Repeat after me: "It will all be okay." Breathe deeply.
That got your attention, didn’t it? However, I strive to maintain a “G” rating on FHZ, and the language is not that bad. I’m not interested in pushing any of your buttons; I just want to get this safety message across.
So let’s just jump right into it. Depending on where my shift falls, I drive my youngest daughter to school three or four times a week. Without fail, there is one dumbass who every morning, manages to tie up the carpool line for an extra five minutes while she yaks incessantly to one or another of the other parents waiting in line.
When she finally decides to pull up her tricked-out Escalade and discharge her whiny little brats, she ties up those exiting by stopping and talking to someone else. Thus far, I have not succumbed to the (strong) urge to walk up and pull her out through the partially open window of her status machine. But even as I originally contemplated this post, she ran a stop sign, swerved across three lanes of traffic at carpool pick-up, cell phone in one hand and double decaf frappe crappacino in the other, cutting cars off, just so she could pull up next to one of the other moms (there for the afternoon social, of course) and gab some more. (Breathe deeply).
“Where is he going with this?” you ask (cautiously). Well, while watching this daily comedy of the bizarre, I was thinking that perhaps our apparatus operators are also too distracted while driving very large, inertially-challenged, parade beasts, and maybe this is part of the cause of so many minor and major vehicle collisions each year.
Take for example, the discussion that I encountered this past week. I am the Chair of our department’s standard operating guideline committee and people sometimes pull me aside to discuss recent changes to our manual. With recent changes to the way we back our apparatus, our logic is to make everyone get off the apparatus (except the drivers, obviously) and act as spotters to provide some more eyes on the blind sides of the apparatus. As you can expect, there are those who think more than one spotter is a bad idea. I think that given the number of accidents we have had, we should be doing anything in our power to change things, since the current modus operandi doesn’t seem to be working all that well. If one spotter isn’t working, two or more might be better, but one certainly doesn’t seem to be doing the job now.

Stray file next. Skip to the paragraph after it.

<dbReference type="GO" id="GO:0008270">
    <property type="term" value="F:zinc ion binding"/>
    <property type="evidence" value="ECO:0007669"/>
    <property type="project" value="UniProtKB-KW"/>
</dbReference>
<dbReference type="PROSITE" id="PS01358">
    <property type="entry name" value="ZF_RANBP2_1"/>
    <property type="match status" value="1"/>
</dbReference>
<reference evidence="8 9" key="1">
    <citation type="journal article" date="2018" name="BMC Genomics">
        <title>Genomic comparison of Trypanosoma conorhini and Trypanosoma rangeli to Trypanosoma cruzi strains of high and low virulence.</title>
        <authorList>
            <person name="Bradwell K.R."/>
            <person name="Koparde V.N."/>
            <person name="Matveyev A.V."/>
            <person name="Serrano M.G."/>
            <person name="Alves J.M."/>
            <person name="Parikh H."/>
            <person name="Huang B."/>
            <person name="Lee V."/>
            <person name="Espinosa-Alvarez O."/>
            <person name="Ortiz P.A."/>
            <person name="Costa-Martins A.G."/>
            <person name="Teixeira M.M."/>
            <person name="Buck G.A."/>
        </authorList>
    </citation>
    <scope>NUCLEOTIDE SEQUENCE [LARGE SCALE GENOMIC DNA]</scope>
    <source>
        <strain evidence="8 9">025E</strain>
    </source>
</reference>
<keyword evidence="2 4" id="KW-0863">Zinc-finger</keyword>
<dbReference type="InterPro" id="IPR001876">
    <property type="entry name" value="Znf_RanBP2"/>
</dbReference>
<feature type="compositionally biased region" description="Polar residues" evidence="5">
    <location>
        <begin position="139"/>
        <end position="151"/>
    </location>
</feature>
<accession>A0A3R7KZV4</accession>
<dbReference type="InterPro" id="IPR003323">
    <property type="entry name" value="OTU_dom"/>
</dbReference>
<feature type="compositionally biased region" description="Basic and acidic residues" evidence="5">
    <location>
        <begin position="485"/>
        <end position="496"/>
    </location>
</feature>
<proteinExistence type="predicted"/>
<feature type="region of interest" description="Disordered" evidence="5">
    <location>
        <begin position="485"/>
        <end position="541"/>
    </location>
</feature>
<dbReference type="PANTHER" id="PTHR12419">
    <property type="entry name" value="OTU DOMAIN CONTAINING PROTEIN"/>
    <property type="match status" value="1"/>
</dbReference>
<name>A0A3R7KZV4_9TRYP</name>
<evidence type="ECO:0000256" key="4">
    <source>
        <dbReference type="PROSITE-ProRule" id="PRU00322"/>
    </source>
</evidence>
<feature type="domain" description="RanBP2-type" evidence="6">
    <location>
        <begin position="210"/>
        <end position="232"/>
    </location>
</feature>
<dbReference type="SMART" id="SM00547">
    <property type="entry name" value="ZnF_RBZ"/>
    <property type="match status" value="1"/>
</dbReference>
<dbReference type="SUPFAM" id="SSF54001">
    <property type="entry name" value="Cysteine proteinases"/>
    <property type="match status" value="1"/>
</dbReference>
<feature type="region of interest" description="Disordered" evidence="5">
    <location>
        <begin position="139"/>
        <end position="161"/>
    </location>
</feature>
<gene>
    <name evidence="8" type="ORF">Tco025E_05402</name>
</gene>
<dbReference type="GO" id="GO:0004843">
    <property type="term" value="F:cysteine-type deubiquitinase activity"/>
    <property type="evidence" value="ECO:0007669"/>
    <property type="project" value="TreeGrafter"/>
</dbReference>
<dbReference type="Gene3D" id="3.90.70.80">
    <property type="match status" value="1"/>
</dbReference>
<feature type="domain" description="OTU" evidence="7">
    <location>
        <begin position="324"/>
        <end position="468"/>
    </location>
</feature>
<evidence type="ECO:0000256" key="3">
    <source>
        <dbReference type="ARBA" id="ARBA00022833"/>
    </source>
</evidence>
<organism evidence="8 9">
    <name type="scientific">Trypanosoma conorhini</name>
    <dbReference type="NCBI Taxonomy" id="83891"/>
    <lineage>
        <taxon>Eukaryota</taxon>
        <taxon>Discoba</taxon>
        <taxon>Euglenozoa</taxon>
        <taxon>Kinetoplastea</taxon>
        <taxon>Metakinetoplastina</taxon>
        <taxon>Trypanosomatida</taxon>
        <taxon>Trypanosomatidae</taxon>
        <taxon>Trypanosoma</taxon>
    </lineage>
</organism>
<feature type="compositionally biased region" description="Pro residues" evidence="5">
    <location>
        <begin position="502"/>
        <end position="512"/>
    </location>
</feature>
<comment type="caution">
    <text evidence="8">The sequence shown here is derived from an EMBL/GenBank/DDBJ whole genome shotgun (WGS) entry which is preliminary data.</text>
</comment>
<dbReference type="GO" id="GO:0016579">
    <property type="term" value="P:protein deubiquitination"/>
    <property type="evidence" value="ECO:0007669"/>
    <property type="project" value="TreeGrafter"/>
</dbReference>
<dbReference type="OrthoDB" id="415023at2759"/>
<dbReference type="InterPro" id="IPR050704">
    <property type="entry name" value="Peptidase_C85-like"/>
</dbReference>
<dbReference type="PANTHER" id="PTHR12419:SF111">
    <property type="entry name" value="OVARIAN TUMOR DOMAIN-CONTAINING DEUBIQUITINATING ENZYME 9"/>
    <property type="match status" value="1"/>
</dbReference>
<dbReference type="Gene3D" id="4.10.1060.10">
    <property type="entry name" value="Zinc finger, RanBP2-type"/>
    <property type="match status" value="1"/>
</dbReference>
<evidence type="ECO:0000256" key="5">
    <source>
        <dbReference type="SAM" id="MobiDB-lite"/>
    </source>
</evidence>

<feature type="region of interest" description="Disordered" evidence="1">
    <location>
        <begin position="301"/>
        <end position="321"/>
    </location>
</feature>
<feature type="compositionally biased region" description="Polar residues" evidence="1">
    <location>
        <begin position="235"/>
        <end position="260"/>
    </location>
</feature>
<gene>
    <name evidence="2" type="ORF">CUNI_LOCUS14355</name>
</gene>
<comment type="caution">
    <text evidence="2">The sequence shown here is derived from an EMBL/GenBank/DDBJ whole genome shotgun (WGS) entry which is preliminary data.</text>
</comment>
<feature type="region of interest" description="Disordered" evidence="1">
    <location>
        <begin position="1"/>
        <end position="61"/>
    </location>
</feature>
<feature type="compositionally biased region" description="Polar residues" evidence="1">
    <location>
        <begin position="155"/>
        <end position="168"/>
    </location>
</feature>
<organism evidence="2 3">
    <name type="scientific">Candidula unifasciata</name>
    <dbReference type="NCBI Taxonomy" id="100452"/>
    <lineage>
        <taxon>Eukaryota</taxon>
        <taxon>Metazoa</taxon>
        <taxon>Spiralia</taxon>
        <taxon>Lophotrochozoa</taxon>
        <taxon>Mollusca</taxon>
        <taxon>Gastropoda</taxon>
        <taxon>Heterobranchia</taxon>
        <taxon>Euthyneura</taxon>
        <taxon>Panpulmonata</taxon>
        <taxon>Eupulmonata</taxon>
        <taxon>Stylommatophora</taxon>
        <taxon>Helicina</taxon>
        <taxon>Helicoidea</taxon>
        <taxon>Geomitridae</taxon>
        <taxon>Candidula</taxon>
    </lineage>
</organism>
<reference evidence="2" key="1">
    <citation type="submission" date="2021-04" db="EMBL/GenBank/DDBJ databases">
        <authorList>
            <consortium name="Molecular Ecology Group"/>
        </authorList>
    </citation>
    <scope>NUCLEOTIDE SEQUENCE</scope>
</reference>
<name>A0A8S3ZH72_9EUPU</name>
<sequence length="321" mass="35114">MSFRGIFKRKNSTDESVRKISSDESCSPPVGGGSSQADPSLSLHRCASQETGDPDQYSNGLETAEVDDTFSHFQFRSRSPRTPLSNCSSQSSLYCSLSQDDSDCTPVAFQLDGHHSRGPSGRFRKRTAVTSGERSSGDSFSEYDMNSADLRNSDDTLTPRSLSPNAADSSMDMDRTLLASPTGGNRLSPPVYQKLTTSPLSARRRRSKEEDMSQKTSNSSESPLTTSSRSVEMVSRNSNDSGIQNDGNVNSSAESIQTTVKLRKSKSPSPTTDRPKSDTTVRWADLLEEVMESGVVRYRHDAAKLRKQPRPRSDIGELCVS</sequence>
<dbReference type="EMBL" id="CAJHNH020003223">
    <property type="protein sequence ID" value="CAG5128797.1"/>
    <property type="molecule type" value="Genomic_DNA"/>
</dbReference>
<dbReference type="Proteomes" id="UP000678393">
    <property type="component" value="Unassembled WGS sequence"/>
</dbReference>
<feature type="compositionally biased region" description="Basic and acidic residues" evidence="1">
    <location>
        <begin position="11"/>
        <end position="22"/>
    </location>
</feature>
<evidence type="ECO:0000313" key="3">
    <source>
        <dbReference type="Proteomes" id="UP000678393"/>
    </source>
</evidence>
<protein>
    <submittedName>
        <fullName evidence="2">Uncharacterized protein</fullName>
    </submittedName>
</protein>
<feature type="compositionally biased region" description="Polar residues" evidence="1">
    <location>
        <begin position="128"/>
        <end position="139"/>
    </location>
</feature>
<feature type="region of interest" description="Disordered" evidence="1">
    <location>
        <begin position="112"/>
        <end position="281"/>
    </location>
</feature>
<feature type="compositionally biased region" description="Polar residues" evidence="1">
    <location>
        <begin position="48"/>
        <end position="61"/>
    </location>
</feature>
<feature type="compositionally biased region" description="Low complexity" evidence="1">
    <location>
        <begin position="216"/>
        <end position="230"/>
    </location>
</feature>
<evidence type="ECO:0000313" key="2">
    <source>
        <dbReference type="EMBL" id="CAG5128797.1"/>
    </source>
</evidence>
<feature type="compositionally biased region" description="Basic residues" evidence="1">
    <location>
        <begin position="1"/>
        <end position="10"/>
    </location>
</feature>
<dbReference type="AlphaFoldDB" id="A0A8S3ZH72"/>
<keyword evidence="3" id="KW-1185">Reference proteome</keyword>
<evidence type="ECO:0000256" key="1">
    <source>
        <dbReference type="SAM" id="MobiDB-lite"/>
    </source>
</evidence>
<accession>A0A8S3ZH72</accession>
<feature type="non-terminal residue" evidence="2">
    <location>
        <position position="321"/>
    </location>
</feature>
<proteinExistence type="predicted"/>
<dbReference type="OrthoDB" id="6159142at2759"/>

In our organization, the command staff (unreasonably, I guess) believes that any number greater than one is an unacceptable statistic for collisions. We LIKE being proactive. Consequently, we have people who think a few collisions is okay. ”It’s the price of doing business”, I heard someone say.
Of course, when assigned to spot the apparatus, if we happen to be doing so with a spotter who can actually manage to do more than fog a mirror, that’s all well and good. I say this because we have drivers who still manage to back into something even with an individual out there to plausibly prevent such an occurrence. Of course, that’s if THE SPOTTER isn’t themselves distracted by their own cellphone, the hottie crossing the street, shiny objects, or the flashing lights.